In a previous musing we wondered whether California medical foundations would “hold”, given cited turbulence and possible over-reaches with the form. They seem to be hanging on just fine at mid-summer. Some developments:
1. A proposed piece of legislation (SB 364) would have required an intense investigation by the Attorney General’s Office and the preparation of a “patient impact report” or a “negative declaration” whenever a non-profit hospital proposed to establish a medical foundation. The review regimen would have required public notices, hearings, comment periods, opportunities for challenges and the like. The measure was sponsored by the medical group that is locked in bitter litigation with the City of Hope Medical Center over the Center’s plans to establish a medical foundation, as referenced in the previous musing. A classical collateral assault maneuver to be sure: sue the ba*tards, regulate ‘em too.
But at a recent legislative hearing the bill was drastically reduced to a “study” bill on, inter alia, the governance structures of medical foundations – but the Task Force that would be set up must find the funds to carry out the study. The California Hospital Association suggests that the focus of the Task Force be shifted to studying options for clinical integration of care delivery, in light of the recent federal reforms. Seasoned legislative veterans caution that counter-attack gambits by the City of Hope Medical Group may crop up in the waning days of the session.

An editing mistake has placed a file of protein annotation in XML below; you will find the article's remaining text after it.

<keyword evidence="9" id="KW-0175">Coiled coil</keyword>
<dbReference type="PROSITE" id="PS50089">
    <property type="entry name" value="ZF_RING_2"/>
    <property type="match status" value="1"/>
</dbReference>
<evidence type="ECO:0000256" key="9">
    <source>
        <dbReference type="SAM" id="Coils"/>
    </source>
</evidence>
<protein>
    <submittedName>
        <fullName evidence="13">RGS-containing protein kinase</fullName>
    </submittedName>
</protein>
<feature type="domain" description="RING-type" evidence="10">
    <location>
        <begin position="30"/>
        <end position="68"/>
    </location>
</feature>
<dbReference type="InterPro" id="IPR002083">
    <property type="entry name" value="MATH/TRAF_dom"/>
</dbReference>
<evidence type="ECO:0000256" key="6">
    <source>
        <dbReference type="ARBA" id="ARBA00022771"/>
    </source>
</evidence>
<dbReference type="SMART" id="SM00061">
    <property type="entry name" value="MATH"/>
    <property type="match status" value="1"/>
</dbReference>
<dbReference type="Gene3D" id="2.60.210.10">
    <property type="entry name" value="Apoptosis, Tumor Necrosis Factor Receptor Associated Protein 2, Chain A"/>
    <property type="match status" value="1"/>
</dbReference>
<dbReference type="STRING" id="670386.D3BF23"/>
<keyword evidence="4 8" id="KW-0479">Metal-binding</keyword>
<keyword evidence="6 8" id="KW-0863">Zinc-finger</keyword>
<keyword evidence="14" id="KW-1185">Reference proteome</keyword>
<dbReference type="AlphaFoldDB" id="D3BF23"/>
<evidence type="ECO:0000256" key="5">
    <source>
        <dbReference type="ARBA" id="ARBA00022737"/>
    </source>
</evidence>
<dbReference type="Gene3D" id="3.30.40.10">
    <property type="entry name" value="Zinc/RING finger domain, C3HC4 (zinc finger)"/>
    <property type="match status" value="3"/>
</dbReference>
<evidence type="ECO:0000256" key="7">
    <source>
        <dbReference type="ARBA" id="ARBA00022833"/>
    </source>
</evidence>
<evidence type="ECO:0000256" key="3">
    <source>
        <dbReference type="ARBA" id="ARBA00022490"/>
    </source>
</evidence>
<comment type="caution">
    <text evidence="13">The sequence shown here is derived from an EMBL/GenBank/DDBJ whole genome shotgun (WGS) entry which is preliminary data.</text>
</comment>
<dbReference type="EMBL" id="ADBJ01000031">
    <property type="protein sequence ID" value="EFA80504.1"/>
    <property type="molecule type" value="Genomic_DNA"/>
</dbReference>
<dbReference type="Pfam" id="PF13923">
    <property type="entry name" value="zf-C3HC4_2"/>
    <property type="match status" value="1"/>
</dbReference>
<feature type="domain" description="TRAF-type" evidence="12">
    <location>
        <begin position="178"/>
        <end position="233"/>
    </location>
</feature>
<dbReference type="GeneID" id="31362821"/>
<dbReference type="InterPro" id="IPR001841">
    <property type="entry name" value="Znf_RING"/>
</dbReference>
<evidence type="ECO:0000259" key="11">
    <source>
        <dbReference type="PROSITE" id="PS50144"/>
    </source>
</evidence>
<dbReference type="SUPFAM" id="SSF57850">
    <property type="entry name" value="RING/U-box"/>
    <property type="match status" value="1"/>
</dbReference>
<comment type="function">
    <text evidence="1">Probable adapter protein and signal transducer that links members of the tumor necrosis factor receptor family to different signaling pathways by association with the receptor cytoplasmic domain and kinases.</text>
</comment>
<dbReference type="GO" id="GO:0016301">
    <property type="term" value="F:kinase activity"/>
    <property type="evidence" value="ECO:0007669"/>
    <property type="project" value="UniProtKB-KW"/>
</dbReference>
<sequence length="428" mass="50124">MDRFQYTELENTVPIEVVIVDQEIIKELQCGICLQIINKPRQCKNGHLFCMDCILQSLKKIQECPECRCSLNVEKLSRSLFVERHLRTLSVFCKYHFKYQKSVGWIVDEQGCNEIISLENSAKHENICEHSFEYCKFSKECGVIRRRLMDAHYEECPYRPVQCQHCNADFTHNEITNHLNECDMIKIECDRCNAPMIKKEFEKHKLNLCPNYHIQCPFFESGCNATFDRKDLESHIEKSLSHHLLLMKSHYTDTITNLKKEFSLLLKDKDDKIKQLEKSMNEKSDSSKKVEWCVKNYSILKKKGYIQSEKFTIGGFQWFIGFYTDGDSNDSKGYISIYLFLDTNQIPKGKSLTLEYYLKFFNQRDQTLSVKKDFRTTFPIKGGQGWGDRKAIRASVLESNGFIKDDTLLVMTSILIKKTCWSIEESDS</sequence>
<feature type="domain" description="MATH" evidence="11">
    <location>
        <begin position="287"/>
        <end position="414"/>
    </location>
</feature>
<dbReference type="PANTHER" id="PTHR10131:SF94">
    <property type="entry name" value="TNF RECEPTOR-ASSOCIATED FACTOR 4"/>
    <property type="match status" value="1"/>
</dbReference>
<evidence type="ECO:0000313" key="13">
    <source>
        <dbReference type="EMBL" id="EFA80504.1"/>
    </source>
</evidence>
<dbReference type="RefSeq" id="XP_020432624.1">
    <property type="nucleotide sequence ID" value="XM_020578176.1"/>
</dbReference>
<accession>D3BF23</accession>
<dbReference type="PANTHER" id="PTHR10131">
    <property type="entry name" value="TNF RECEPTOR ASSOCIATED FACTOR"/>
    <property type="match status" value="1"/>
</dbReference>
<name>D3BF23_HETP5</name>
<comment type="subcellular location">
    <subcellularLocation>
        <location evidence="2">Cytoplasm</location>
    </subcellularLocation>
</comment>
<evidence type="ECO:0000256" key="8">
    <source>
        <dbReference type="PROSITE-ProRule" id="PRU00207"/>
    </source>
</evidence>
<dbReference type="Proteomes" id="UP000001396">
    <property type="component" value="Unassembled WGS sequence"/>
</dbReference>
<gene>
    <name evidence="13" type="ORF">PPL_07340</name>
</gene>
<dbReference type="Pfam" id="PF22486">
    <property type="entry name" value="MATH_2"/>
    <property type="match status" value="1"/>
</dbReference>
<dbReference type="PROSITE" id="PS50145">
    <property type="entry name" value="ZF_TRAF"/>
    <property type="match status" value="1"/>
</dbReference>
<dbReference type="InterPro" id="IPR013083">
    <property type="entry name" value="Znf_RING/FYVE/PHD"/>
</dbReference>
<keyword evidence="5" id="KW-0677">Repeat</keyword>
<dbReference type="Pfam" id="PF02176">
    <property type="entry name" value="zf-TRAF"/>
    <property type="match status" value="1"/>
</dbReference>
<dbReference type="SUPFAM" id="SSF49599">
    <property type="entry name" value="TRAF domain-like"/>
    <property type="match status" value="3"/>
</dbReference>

2. Marin General Hospital and the Marin IPA recently announced that they are establishing a medical foundation to deliver care, in the wake of the bitter divorce that terminated Sutter Health’s long-time contract to administer the Hospital. Since Sutter was one of the pioneers to deploy the medical foundation model, across a broad swath of Northern California, there is a certain irony that one upshot of its ouster from Marin County was the emergence of – a medical foundation. A lesson learned from a master.
3. A related development lies in the California Assembly’s passage of SB 726, which would give hospitals in underserved and rural areas the right to hire five doctors, in a nervously narrow exemption from California’s prohibition on the “corporate practice of medicine” (B&P Code Sections 2052, 2400), which prevents hospitals and other “lay” entities from employing doctors. The California Medical Association opposes the bill, warning it will weaken the ban. It is this restriction that gave rise to medical foundations and their increasing popularity, as hospitals and physicians seek to integrate more closely through a tighter alignment of interests, to provide quality care in more efficient delivery modes. While the Legislature frets over such parsimonious permissions, the medical foundation model is moving ahead steadily in the work-around that has been underway for nearly two decades.